ALBANY, GA (WALB) - Every Independence Day they go off with a bang - fireworks - climbing into the air and bursting into a beautiful array of sparkling and streaming colors. But the booms and blasts that come with these aerial displays are far different when compared to the dangerous and sometimes deadly fireworks that have become associated with this holiday - gunfire.
"Mostly we're seeing a lot of pistols," says Lt. Cliff Rousse with the Dougherty County Police.
Like fireworks in the night sky, phone lines light up emergency 911 centers. One after another with callers reporting gunfire.
"On July 4th, probably for about 2 hours we may get as many as 30 calls," says Rousse.
Celebratory gunfire can be costly to property. Over the New Year's holiday, a Ford Explorer was damaged by a falling bullet outside an Albany apartment complex. Several windows and rooftops also received damage. But it's not just property that can take a hit from a bullet that can travel several hundred feet per second, even on the way down.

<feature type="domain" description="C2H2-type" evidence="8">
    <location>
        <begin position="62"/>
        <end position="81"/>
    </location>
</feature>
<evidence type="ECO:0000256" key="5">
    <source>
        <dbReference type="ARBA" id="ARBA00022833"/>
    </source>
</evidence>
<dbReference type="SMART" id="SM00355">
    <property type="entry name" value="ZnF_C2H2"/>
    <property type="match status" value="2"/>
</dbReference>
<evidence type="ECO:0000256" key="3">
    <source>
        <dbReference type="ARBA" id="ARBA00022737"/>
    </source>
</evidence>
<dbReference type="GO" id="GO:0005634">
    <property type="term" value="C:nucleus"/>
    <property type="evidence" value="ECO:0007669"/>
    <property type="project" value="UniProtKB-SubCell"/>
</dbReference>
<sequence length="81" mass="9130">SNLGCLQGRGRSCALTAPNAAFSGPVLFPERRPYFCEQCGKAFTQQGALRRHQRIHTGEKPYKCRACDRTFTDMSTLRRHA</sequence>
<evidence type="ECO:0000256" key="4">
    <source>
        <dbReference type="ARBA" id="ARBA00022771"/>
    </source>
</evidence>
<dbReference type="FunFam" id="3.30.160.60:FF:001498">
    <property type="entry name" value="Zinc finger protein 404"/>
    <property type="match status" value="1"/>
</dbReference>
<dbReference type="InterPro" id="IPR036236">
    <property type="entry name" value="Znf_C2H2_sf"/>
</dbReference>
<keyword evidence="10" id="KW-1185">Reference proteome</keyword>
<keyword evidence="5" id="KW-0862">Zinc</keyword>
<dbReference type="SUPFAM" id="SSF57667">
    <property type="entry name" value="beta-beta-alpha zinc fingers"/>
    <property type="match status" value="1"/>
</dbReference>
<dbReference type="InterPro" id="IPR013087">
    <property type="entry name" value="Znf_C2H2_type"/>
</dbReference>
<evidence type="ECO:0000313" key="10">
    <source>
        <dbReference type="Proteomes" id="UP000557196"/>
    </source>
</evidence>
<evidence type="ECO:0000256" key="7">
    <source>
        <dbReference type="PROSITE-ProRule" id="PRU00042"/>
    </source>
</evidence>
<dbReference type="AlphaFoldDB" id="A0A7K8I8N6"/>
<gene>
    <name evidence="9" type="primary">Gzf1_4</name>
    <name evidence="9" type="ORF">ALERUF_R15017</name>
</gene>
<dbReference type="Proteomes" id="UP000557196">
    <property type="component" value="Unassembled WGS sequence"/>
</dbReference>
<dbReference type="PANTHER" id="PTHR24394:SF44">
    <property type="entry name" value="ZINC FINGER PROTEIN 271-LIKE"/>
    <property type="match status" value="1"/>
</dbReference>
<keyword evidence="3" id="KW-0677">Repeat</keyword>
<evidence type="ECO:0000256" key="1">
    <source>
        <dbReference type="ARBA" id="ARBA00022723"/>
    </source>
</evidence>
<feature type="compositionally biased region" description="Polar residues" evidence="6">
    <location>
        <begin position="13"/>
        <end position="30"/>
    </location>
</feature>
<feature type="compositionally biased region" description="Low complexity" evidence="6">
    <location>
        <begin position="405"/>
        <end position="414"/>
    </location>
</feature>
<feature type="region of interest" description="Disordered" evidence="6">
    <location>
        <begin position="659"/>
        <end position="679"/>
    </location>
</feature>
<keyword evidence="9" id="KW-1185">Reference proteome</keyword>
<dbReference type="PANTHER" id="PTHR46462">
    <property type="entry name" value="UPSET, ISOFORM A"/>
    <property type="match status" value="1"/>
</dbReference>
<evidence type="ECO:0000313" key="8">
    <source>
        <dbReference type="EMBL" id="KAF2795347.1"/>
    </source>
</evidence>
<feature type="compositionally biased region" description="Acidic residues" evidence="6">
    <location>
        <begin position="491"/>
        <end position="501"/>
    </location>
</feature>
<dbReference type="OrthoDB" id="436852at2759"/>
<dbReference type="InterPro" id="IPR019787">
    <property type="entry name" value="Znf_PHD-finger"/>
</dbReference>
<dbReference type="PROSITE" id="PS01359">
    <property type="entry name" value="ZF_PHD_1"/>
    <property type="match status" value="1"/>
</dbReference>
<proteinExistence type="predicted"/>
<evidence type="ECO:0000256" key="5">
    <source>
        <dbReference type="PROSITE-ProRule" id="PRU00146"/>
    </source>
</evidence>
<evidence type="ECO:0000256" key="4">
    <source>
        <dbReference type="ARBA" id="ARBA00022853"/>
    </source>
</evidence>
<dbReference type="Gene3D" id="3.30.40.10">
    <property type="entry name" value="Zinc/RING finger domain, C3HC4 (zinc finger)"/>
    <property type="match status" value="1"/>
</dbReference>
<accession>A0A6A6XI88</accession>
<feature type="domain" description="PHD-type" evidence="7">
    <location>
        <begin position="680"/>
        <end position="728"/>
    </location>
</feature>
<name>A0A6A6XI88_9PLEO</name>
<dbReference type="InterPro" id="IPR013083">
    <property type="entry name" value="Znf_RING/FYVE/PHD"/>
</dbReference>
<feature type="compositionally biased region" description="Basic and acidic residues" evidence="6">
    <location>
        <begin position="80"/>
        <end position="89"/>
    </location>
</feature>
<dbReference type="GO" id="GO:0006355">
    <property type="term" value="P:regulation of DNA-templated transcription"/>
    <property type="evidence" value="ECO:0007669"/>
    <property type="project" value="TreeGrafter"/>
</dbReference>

"It has no problem going through the side window of a car and it has no problem going through the door of a car. It can easily come out the side and it's easily going to penetrate a person," says Rousse.
While statistics aren't alarming in the number of casualties from celebratory gunfire in the United States, that doesn't mean it can't happen. And the penalties are tough.
Rousse says, "Reckless conduct is the very minimum. I believe the city has an ordinance against discharging firearms in the city limits. But if the bullet hurts someone or if it damages something, you're looking at more serious charges. It's just worth it."Feedback